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Shared Ownership: is it a good idea or bad idea?

Shared Ownership has had some tough press recently. You’ve likely seen more of the bad stories than the good ones about helping people buy their first home. But despite this, Shared Ownership is actually becoming more popular. Over the last decade, 103,000 Shared Ownership homes have been built and sold, according to the National Housing Federation. Like anything, it has its ups and downs. Let's look at both the benefits and the drawbacks:

The benefits of Shared Ownership:

Shared Ownership is a great way to start your journey as a homeowner, offering a stable living situation without stretching your budget too thin. Here's why it might be the right choice for you:

Lower initial costs:

The deposits for Shared Ownership homes are significantly more affordable than those required for buying a home on the open market.

 

Accessible financing:

Mortgages are possible with Shared Ownership, even if your income isn't very high. Plus, your monthly payments could be less than what you'd expect to pay for a full mortgage or private rent.

 

Option to buy more:

Over time, you can buy additional shares of your home through a process called 'staircasing.' Eventually, you might own 100% of your home, at which point you won’t need to pay rent anymore - just your mortgage, service charges, and ground rent.

 

Flexibility to sell:

You can sell the shares you own whenever you choose. This is potentially helpful when downsizing to release equity, getting on the ladder or helping to readjust living arrangements, for example, following a relationship breakdown.

 

Stamp Duty savings:

Often, you don't have to pay Stamp Duty Land Tax on your initial purchase, which can save you money.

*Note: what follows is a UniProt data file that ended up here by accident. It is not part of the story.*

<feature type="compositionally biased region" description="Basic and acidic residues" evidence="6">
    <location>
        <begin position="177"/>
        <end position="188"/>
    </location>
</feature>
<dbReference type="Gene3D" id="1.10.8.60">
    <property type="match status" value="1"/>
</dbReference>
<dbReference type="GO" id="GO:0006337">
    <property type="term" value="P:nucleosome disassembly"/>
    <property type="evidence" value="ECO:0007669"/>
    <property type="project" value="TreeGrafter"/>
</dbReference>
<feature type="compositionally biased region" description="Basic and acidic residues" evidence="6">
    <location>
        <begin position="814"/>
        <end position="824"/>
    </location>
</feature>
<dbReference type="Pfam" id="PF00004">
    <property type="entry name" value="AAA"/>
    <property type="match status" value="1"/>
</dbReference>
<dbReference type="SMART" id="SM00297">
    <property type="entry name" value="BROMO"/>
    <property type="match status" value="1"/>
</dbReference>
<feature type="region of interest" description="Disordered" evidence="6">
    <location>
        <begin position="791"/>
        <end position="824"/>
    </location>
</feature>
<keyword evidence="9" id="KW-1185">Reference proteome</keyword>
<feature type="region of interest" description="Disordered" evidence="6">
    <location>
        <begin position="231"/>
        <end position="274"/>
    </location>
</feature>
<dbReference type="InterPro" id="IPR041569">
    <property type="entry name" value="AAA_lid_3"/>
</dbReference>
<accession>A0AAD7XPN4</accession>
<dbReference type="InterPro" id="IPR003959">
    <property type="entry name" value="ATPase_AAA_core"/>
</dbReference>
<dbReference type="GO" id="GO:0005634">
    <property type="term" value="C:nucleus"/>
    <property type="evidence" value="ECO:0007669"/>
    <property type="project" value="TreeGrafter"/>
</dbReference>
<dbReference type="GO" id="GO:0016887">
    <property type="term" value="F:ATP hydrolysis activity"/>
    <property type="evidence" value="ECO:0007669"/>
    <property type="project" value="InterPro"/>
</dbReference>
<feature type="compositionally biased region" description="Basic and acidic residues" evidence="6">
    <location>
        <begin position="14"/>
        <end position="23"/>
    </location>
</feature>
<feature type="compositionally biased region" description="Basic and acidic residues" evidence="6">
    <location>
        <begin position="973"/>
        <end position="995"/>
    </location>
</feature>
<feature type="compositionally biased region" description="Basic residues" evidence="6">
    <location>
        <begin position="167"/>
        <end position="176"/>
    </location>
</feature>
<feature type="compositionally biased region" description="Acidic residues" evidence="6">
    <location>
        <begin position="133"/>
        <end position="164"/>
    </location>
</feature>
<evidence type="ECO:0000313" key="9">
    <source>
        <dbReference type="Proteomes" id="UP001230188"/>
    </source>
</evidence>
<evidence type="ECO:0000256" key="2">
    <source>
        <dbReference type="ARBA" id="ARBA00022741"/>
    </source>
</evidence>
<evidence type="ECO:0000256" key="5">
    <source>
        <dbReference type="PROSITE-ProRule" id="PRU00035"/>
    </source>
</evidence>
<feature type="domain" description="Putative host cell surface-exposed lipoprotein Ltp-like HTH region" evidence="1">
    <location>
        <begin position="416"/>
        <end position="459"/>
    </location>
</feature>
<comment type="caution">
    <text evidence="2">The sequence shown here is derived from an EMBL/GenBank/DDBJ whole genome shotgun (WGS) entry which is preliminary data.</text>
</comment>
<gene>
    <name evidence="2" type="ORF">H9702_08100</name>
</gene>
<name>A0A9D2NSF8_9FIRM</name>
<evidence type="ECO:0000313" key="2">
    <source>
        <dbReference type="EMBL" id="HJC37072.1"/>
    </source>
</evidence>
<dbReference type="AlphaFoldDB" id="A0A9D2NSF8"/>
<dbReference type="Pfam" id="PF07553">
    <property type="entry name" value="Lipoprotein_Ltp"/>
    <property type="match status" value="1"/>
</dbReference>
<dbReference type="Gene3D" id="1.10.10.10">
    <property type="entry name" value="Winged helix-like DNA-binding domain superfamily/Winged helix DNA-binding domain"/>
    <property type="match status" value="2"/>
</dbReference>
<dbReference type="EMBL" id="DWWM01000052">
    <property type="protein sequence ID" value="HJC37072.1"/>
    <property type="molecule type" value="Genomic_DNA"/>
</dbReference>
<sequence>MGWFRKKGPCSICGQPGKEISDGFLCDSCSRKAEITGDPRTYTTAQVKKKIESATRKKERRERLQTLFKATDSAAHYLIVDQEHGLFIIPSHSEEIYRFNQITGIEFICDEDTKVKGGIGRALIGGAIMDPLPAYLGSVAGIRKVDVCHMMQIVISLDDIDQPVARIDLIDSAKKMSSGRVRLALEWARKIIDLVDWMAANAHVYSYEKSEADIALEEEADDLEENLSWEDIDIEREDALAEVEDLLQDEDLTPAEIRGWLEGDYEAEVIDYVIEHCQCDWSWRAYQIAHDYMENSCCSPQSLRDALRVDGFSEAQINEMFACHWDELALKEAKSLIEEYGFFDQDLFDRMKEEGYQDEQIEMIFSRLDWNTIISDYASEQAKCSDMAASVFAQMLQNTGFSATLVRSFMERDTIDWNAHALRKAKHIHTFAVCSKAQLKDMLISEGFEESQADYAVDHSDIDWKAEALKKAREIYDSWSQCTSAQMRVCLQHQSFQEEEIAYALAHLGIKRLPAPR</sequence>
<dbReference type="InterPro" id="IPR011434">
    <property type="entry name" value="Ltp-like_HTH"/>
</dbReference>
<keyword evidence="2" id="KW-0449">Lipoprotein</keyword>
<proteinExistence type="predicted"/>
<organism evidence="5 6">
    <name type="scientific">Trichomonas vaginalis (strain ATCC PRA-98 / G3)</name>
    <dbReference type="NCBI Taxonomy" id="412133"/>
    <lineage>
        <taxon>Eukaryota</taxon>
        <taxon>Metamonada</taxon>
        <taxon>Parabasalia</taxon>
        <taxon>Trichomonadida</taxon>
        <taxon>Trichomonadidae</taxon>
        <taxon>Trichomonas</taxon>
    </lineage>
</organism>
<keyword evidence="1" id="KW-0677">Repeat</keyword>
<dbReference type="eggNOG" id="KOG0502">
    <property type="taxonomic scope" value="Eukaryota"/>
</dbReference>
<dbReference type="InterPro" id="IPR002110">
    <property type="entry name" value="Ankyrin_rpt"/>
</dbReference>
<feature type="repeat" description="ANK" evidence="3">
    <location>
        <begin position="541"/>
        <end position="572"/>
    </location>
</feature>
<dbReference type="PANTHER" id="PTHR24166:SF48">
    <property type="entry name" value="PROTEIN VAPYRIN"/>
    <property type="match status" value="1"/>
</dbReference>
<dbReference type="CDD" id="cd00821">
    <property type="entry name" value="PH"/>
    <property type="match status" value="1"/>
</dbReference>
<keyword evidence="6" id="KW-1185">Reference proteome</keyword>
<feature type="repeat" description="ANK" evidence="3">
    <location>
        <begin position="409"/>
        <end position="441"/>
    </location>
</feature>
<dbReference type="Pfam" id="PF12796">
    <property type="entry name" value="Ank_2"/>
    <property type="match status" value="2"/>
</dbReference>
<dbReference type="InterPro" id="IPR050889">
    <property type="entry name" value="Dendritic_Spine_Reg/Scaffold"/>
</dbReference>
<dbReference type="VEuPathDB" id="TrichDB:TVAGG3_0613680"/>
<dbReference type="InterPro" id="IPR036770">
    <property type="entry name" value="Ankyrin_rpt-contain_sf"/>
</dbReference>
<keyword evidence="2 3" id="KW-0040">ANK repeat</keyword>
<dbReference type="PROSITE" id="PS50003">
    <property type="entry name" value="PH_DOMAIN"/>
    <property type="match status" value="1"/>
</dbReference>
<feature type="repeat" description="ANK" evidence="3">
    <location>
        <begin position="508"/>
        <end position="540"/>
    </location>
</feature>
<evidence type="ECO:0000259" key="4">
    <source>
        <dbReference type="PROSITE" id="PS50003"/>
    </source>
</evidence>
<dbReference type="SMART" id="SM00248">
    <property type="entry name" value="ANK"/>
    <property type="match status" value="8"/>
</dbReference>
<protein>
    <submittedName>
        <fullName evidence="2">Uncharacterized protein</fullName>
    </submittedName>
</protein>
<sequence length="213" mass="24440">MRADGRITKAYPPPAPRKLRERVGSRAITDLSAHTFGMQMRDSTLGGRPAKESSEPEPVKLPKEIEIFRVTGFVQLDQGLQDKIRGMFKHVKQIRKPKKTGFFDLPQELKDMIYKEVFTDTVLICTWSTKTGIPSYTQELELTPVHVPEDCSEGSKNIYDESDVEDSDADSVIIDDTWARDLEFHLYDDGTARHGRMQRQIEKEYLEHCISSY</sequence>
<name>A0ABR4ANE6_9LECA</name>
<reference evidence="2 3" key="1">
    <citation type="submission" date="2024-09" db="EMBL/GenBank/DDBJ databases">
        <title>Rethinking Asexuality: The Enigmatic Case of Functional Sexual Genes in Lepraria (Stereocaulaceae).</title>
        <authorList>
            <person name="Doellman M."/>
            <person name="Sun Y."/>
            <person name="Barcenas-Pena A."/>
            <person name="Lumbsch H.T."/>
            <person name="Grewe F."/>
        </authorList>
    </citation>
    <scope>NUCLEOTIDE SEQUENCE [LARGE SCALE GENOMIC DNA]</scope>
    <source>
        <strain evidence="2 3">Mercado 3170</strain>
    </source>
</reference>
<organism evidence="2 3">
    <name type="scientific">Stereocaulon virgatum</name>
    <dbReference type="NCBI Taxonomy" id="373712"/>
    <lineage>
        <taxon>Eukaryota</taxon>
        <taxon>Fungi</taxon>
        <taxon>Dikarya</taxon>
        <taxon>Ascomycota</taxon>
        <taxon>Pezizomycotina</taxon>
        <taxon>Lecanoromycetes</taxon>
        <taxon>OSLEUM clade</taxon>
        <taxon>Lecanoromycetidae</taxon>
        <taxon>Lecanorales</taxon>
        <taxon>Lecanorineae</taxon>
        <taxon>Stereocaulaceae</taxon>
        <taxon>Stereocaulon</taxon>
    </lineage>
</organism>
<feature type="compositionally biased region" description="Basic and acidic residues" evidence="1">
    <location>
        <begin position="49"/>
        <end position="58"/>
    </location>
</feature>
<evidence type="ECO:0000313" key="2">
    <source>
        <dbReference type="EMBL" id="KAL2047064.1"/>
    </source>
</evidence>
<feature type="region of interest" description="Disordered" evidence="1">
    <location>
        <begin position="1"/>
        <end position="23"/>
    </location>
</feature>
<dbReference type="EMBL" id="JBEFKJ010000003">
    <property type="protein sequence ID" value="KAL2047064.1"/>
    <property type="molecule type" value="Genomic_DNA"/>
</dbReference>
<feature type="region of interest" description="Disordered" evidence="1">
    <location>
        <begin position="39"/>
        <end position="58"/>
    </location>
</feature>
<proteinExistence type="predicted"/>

Long-term security:

Providing you keep up with the rent and your mortgage payments, you can live in your home throughout the duration of your lease, which usually lasts for 99 or 125 years.

Shared Ownership is a fantastic option if you're looking to become a homeowner but have been priced out of the area where you want to live on the open market. It offers both flexibility and security, making it a popular choice for many first-time buyers.

Things to consider about Shared Ownership:

Now, let’s talk about some of the things that might make you pause. It’s always good to have the full picture, right?

Limited mortgage options:

Not all banks provide mortgages for Shared Ownership, but many do. It's worth checking with lenders to see what options are available.

 

Full responsibility for costs:

Even if you only own a part of your home, you'll still be responsible for paying 100% of the ground rent and service charges · Potential Stamp Duty Land Tax: Depending on the value of any additional shares you buy through staircasing, you might have to pay stamp duty. The Home Owners Alliance stamp duty calculator can help you with this.

 

Leasehold nature:

Shared Ownership homes are usually leasehold, meaning you have a set time (like 99 or 125 years) when you can live in the home. Over time, the length of this lease decreases. While you can buy or sell the home during this period, the decreasing lease can be a point to consider.

 

Home improvement restrictions:

You're free to decorate inside as you wish, but for any major changes or structural alterations, you’ll likely need permission from your housing provider, as you would through planning with an open market equivalent.

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    The decision is yours

    Shared Ownership

    So, there you have it. Shared Ownership can be a fantastic opportunity, but it’s not without its considerations. It’s all about what works best for you and your circumstances. Remember, every cloud has a silver lining, and every property decision has its pros and cons.

    Shared Ownership
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The Story of Shared Ownership

Imagine a new property as a pie. The full market value is £450,000. And for most, particularly first-time buyers, that's an unaffordable pie. But what if you just buy the pie by the slide, say one quarter? Watch our Story of Shared Ownership to find out more.